ASEAN during the life of The Pacific Review: a balance sheet on regional governance and community building

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Recent studies of ASEAN have focused on why ASEAN community building has emphasised liberal norms such as human rights, democracy promotion and a commitment to wider participation while maintaining a set of sovereignty-preserving regional principles–the ASEAN Way norms–that have been more suited to securing illiberal agendas and the authoritarian practices of state elites. ASEAN's seeming progressive turn is argued to be instrumentally aimed at buttressing the legitimacy of the grouping as a credible regional institution in international society in which these norms are widely accepted though not uncontested. With recent developments suggesting further consolidation of, or a return to, authoritarian tendencies across the region, state-based modes of governance may become more limited in terms of what ASEAN member states are prepared to endorse. It is, therefore, time for scholars to expand analysis to explore how transnational issues and problems may be functionally governed outside of formal regional institutions involving non-state actors in key roles. While the turn to privately generated standards, rules and practices in global governance is well-recognised and researched, the disparate studies on private governance in South-East Asia are rarely cumulated into a more coherent research programme that addresses the effectiveness of private governance as well as its normative implications. These questions point to a promising agenda for research on regional and other transnational modes of governance in South-East Asia.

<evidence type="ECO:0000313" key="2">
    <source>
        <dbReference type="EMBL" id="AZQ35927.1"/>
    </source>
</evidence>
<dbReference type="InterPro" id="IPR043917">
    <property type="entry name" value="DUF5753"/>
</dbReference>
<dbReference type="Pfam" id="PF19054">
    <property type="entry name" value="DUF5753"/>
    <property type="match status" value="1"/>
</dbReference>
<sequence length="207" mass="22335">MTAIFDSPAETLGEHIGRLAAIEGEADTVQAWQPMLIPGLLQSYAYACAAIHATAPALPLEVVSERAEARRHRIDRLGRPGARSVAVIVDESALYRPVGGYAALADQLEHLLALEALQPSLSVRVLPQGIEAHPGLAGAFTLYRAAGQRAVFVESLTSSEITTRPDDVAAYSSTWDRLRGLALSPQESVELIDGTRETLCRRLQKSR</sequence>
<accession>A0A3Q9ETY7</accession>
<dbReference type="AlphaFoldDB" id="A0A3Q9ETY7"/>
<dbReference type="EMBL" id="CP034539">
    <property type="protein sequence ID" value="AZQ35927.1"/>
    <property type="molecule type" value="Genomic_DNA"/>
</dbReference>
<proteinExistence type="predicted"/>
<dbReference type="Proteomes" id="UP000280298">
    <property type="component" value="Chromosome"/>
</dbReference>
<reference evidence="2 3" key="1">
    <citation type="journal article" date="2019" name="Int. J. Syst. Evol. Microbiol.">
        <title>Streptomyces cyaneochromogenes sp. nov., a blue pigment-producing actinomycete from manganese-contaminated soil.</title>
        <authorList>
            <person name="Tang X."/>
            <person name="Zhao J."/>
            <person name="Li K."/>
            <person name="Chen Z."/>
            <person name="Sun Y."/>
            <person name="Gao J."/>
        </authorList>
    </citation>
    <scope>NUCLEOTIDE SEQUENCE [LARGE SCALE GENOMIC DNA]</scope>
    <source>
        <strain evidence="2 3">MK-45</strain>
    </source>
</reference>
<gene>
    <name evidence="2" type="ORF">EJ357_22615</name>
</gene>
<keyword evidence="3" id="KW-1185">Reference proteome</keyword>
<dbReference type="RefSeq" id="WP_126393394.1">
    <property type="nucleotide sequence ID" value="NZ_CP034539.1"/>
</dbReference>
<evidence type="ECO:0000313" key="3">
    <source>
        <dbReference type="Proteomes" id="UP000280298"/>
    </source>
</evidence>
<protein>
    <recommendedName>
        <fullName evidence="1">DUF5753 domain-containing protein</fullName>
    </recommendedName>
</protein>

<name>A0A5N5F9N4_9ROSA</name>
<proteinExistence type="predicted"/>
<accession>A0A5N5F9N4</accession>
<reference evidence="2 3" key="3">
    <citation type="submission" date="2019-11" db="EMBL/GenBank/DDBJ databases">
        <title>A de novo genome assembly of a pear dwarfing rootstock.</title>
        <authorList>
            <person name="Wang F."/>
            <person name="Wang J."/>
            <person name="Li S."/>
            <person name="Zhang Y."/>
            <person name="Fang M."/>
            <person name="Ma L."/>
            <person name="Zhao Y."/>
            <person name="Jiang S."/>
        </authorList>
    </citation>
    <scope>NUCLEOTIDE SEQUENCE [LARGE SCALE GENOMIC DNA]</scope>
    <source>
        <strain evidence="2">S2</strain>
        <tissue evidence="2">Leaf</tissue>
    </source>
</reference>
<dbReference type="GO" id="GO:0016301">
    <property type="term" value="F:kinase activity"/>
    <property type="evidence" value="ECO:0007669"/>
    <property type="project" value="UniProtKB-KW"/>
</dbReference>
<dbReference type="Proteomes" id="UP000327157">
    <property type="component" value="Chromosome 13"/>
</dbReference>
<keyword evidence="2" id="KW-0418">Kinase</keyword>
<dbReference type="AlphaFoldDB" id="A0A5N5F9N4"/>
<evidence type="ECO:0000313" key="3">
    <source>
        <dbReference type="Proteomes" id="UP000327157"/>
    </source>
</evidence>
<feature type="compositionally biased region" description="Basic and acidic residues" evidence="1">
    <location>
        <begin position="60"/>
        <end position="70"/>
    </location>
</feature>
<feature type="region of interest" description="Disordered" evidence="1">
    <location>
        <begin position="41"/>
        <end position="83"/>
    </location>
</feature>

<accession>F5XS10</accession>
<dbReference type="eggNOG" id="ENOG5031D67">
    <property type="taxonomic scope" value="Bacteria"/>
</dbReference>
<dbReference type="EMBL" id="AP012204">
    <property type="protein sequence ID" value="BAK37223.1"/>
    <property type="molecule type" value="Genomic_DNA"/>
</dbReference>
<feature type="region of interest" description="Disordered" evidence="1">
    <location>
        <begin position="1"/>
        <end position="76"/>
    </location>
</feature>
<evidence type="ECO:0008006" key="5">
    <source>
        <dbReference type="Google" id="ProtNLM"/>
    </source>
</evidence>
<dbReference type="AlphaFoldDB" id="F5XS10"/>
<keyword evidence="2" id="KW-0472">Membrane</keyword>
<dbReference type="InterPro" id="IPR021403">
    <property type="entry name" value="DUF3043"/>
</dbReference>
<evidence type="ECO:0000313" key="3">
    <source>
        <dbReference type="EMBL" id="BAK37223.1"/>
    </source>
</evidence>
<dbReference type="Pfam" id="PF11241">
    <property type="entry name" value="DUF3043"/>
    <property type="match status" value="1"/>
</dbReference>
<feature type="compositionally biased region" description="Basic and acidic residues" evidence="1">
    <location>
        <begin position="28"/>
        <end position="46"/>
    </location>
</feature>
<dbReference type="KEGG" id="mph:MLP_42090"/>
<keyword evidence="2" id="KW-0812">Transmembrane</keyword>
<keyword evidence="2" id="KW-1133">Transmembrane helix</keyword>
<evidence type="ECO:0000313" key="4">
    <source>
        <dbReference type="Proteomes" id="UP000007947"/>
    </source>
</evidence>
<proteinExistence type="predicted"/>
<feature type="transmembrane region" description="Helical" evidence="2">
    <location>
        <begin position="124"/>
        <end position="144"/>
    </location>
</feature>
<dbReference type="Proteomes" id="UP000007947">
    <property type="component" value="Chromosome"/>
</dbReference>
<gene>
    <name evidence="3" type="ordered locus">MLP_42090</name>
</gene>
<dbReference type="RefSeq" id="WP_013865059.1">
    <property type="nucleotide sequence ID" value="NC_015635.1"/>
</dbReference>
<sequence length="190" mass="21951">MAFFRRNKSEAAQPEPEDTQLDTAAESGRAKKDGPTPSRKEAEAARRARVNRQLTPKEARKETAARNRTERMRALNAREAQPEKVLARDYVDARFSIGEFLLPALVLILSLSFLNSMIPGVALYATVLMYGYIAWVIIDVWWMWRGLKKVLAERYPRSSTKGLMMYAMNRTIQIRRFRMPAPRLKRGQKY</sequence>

Original languageEnglish
Pages (from-to)938-951
Number of pages14
JournalPacific Review
Issue number6
Publication statusPublished - 2017


  • ASEAN community
  • ASEAN way
  • functional cooperation
  • liberal norms
  • transnational governance

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